Category Archives: Sports Therapy

Iliotibial Band Syndrome

Iliotibial Band Syndrome

The iliotibial band (ITB) runs along the outside of the thigh from the hip to the knee. At the hip it attaches to the TFL muscle (tensor fasciae latae) and works in harmony with gluteus medius & minimus to abduct and outwardly rotate the femur (thigh bone). It is a taut, thick band of fascia with very high tensile strength.

Iliotibial band syndrome can occur after rapid increase in mileage, or a lot of downhill running. Overpronation or a leg length discrepancy can also bring about the condition. As can weakness in the hip abductor muscles.

Interestingly, women are statistically more prone to ITBS due to the Q angle of the hips creating an increased risk of knee valgus (knee dropping inwards). Weakness in the hip abductors, including the gluteals lead to reduced control in hip motion which leads to the familiar knee drop (valgus). More stress is placed through the ITB & TFL so it tightens up in response and then creates irritation from increased friction. Pain is commonly felt on the outside of the knee and can radiate up and/or down the leg.

Iliotibial band syndrome is much easier to treat & manage if caught early and rehabilitation exercises are key to managing the condition.

Exercises that might help include lateral band walks, side leg lifts & one legged squats with a band. You can also foam roll the quadriceps, gluteals & TFL.

It’s best to avoid cycling but cross train with swimming, pool running and elliptical trainer. Also avoid running on cambered roads.

Things that may help include shortening your stride during running and increasing your cadence. A 5-10% difference in stride length can make a dramatic difference.

Exercises that promote stability and control of the hips such as; single-leg RDL’s, planks, bridges etc, help with muscular control around the hip. Strengthen those add and abductors and don’t forget to stretch.

WHEN TO STOP RUNNING – Pain on the outside of the knee that radiates up and/or down, especially when walking downhill or the stairs. Book an appointment with your sports therapist within the next few days.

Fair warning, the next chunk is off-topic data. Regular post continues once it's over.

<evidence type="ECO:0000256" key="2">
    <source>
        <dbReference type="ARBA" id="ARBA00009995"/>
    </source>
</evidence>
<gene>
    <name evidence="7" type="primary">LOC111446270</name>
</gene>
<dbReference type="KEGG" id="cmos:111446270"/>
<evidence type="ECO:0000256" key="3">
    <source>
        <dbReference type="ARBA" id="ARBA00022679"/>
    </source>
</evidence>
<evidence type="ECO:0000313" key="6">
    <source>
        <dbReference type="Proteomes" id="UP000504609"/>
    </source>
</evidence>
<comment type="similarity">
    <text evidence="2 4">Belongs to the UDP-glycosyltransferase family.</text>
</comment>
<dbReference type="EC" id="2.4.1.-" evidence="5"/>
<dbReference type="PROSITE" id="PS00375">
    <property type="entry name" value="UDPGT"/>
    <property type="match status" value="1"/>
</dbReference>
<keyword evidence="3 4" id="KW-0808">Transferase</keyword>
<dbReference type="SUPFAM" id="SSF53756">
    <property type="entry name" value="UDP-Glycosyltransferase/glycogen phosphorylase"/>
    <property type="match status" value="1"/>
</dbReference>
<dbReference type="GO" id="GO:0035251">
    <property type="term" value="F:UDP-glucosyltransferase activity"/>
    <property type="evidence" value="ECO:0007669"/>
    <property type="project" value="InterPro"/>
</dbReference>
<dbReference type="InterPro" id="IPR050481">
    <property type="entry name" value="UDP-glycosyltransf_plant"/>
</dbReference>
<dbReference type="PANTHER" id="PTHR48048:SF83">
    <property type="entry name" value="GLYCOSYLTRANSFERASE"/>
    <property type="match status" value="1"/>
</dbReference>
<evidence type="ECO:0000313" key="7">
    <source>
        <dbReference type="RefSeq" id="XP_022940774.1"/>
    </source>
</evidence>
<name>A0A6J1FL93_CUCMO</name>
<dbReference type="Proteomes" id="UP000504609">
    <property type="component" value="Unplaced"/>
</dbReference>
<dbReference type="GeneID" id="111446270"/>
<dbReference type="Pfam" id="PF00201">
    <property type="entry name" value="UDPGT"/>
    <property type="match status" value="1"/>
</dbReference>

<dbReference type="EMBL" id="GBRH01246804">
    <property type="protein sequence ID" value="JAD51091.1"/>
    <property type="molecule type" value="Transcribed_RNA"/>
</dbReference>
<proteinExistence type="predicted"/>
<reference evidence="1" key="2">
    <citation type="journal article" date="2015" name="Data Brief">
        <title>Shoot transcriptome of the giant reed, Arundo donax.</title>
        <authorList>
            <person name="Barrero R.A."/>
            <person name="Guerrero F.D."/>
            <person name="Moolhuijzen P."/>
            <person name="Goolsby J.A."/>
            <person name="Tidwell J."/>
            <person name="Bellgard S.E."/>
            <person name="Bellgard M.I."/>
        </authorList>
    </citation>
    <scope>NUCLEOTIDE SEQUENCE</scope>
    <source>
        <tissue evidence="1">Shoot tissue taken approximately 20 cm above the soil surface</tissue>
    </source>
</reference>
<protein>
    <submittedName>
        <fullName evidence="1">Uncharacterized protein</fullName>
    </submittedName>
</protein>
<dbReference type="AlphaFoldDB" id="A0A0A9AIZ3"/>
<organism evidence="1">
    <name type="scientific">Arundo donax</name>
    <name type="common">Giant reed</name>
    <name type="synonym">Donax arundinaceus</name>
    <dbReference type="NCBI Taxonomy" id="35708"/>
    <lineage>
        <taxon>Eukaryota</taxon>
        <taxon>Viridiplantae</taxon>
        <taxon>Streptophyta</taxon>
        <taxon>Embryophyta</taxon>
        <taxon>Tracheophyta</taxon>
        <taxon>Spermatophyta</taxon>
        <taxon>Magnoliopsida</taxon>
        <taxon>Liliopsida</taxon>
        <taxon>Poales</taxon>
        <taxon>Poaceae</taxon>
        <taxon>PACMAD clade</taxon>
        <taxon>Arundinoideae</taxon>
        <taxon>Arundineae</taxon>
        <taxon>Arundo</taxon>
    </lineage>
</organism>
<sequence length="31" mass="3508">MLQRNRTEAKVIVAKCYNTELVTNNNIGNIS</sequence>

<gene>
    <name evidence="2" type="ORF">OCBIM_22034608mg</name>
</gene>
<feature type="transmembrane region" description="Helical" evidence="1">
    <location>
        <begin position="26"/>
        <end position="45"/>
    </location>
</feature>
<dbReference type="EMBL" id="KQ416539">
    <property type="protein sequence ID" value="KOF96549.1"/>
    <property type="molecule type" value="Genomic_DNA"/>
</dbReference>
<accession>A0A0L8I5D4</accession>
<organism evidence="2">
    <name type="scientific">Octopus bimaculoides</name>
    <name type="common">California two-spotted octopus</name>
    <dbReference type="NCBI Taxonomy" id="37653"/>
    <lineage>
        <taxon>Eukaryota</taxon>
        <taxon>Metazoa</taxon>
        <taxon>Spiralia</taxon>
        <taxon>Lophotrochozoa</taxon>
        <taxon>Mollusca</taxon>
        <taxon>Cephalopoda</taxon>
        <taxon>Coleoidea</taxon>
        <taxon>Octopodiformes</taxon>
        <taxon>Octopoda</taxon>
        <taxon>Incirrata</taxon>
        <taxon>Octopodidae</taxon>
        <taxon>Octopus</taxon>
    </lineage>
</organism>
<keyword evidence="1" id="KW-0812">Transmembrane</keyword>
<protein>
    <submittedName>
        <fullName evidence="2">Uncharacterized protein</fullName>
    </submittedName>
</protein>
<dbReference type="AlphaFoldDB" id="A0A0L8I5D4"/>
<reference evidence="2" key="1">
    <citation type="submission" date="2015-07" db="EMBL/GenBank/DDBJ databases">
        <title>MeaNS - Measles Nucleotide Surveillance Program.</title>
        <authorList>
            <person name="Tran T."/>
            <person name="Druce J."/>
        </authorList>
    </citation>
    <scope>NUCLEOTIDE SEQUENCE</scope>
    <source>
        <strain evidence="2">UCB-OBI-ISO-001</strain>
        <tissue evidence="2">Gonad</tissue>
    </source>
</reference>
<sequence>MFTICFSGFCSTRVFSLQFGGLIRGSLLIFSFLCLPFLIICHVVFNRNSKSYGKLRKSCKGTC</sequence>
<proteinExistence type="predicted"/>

CAUTION – Twinges on the outside of the knee 10 minutes into a run but go after a walking break. Mention when you next see your sports therapist.

GO – Pain free on the outer knee & thigh. Pain free after hills/stairs.

If you think you have iliotibial band syndrome and would like to get some advice you can book and appointment with one of our therapists HERE.

Would you like to read more about running injuries? Click HERE for the next blog!

Shin Splints

Shin Splints

Shin splints or rather medial Tibial Stress Syndrome is characterised by pain or aching along the shin bone (tibia). It is caused by micro tears in the tissues around the tibia that create inflammation in the periosteum. If left untreated & undiagnosed it can potentially develop into a more serious stress fracture. Shin splints is… Continue Reading

How to prevent a hamstring tear

How to prevent a hamstring tear

The hamstrings are the muscles on the back of the thighs, and as you can imagine, we use them a lot in running. They’re responsible for driving us uphill, powering sprints, bending the knees and extending the legs. Issues usually arise due to weakness from either being overly long or shortened and tight. Tight, short… Continue Reading

Runner’s Knee

Runner’s Knee

Runners Knee or rather patellofemoral pain syndrome (PFPS), is a commonly experienced running injury. This painful condition is caused by irritation of the cartilage on the underside of the patella (kneecap). Around 40% of running injuries are reported to be knee related. Runners knee can flare up during or after long runs and after extended… Continue Reading

RSI and how to prevent it

RSI and how to prevent it

What is RSI? Repetitive strain injury (RSI) doesn’t just occur in sport. Any repetitive activity can lead to an overuse injury. Overuse injuries occur over a period of time, usually due to excessive and repetitive loading of the tissue, with symptoms presenting gradually. Little or no pain might be experienced in the initial stages of… Continue Reading